Some men from Jericho went to Elisha and said, "As you know, sir, this is a fine city, but the water is bad and causes miscarriages." Elisha said, "Put some salt in a bowl and bring it to me." They brought it to him, and he went to the spring, threw in the salt in the water, and said, "This is what the Lord says: 'I make this water pure, and it will not cause any more deaths or miscarriages.'" And that water has been pure ever since, just as Elisha said it would be. (Kings 2: 19-22)Elisha also resurrected a Shunammite's son:
When Elisha arrived, he went alone into the room and saw the boy lying dead on the bed. He closed the door and prayed to the Lord. Then he lay down on the boy, placing his mouth, eyes, and hands on the boy's mouth, eyes, and hands. As he lay stretched out over the boy, the boy's body started to get warm. Elisha got up, walked around the room, and then went back and again stretched himself over the boy. the boy sneezed seven times and then opened his eyes. Elisha called Gehazi and told him to call the boy's mother. When she came in, he said to her, "Here's your son." She fell at Elisha's feet, with her face touching the ground; then she took her son and left." (Kings 4: 32-37)He also healed Naaman:
"Naaman was commander of the army of the king of Aram. He was a great man in sight of his master and highly regarded. because through him the Lord had given victory to Aram. He was a valiant soldier, but he had leprosy. Now bands of raiders from Aram had gone out and had taken captive a young girl from Israel, and she served Naaman’s wife. She said to her mistress, 'If only my master would see the prophet who is in Samaria! He would cure him of his leprosy.'” (2Kings 5:1-2)Naaman's master allowed him to see the king of Aram, who allowed Naaman to see the king of Israel for permission, although the king of Israel " tore his robes and said, “Am I God? Can I kill and bring back to life? Why does this fellow send someone to me to be cured of his leprosy? See how he is trying to pick a quarrel with me!”
The next passages says that:
When Elisha the man of God heard that the king of Israel had torn his robes, he sent him this message: “Why have you torn your robes? Have the man come to me and he will know that there is a prophet. So Naaman went with his horses and chariots and stopped at the door of Elisha’s house. Elisha sent a messenger to say to him, “Go, wash yourself seven times in the Jordan, and your flesh will be restored and you will be cleansed.”But Naaman went away angry and said,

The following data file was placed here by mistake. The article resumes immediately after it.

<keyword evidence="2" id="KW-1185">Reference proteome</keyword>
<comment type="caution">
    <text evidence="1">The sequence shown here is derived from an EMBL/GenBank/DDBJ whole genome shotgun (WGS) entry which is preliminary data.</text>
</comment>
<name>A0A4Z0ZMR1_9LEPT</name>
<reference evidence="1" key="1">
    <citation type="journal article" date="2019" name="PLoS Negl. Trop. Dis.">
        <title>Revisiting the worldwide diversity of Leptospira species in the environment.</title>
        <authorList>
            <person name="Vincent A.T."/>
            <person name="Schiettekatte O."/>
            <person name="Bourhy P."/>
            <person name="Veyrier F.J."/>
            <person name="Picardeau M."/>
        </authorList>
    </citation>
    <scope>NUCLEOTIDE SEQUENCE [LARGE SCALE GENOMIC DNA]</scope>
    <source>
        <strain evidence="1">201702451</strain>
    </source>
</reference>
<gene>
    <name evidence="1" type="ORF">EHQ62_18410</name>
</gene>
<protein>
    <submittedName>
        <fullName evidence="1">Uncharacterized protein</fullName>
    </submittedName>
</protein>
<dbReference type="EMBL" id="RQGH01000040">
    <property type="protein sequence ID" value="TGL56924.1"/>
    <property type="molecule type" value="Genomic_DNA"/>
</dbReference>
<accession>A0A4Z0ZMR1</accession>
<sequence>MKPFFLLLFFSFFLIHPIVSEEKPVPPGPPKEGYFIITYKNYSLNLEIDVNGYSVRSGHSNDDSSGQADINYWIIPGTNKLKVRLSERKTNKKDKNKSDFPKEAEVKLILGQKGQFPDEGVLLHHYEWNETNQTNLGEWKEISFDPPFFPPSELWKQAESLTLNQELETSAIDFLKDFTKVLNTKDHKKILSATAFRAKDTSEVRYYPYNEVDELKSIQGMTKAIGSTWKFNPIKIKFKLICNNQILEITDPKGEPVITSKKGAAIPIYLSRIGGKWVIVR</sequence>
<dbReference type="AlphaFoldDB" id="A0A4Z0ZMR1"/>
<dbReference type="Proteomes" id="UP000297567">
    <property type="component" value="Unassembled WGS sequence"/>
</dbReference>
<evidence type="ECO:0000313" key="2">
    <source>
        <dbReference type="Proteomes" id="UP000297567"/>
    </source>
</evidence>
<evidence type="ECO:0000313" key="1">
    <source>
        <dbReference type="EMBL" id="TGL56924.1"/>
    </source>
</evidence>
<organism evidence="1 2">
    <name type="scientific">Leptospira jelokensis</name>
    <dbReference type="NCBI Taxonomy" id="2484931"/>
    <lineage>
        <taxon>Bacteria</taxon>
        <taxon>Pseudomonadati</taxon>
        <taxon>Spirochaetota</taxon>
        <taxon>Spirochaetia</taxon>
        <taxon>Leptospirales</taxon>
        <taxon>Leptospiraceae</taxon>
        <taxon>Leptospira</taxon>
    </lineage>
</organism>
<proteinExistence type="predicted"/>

“I thought that he would surely come out to me and stand and call on the name of the Lord his God, wave his hand over the spot and cure me of my leprosy. Are not Abana and Pharpar, the rivers of Damascus, better than all the waters of Israel? Couldn’t I wash in them and be cleansed?” So he turned and went off in a rage. Naaman’s servants went to him and said, “My father, if the prophet had told you to do some great thing, would you not have done it? How much more, then, when he tells you, ‘Wash and be cleansed’!”So he went down and dipped himself in the Jordan seven times, as the man of God had told him, and his flesh was restored and became clean like that of a young boy. (2Kings 5:9-15)To finish this neat story, Naaman offered payment, or at least to be a servant to the prophet, but Elisha would not take payment, saying, "go in peace." Gehazi, the servant of Elisha, was upset that Elisha didn't take payment, and so he did so himself. Elisha punished Gehazi:
But Elisha said to him, “Was not my spirit with you when the man got down from his chariot to meet you? Is this the time to take money or to accept clothes—or olive groves and vineyards, or flocks and herds, or male and female slaves? Naaman’s leprosy will cling to you and to your descendants forever.” Then Gehazi went from Elisha’s presence and his skin was leprous—it had become as white as snow. (2Kings 5: 27-28)In another Biblical story, King Asa (10th century B.C.) was king of Judah, and he was among the first kings to be faithful to the worship of God. In fact, even his name, Asa, means physician. He opposed idolatry and all immoral behavior. Yet despite his faithfulness, when he was struck with disease at the end of his life, he consulted physicians instead of the Lord (2Chronicles 16: 12-14)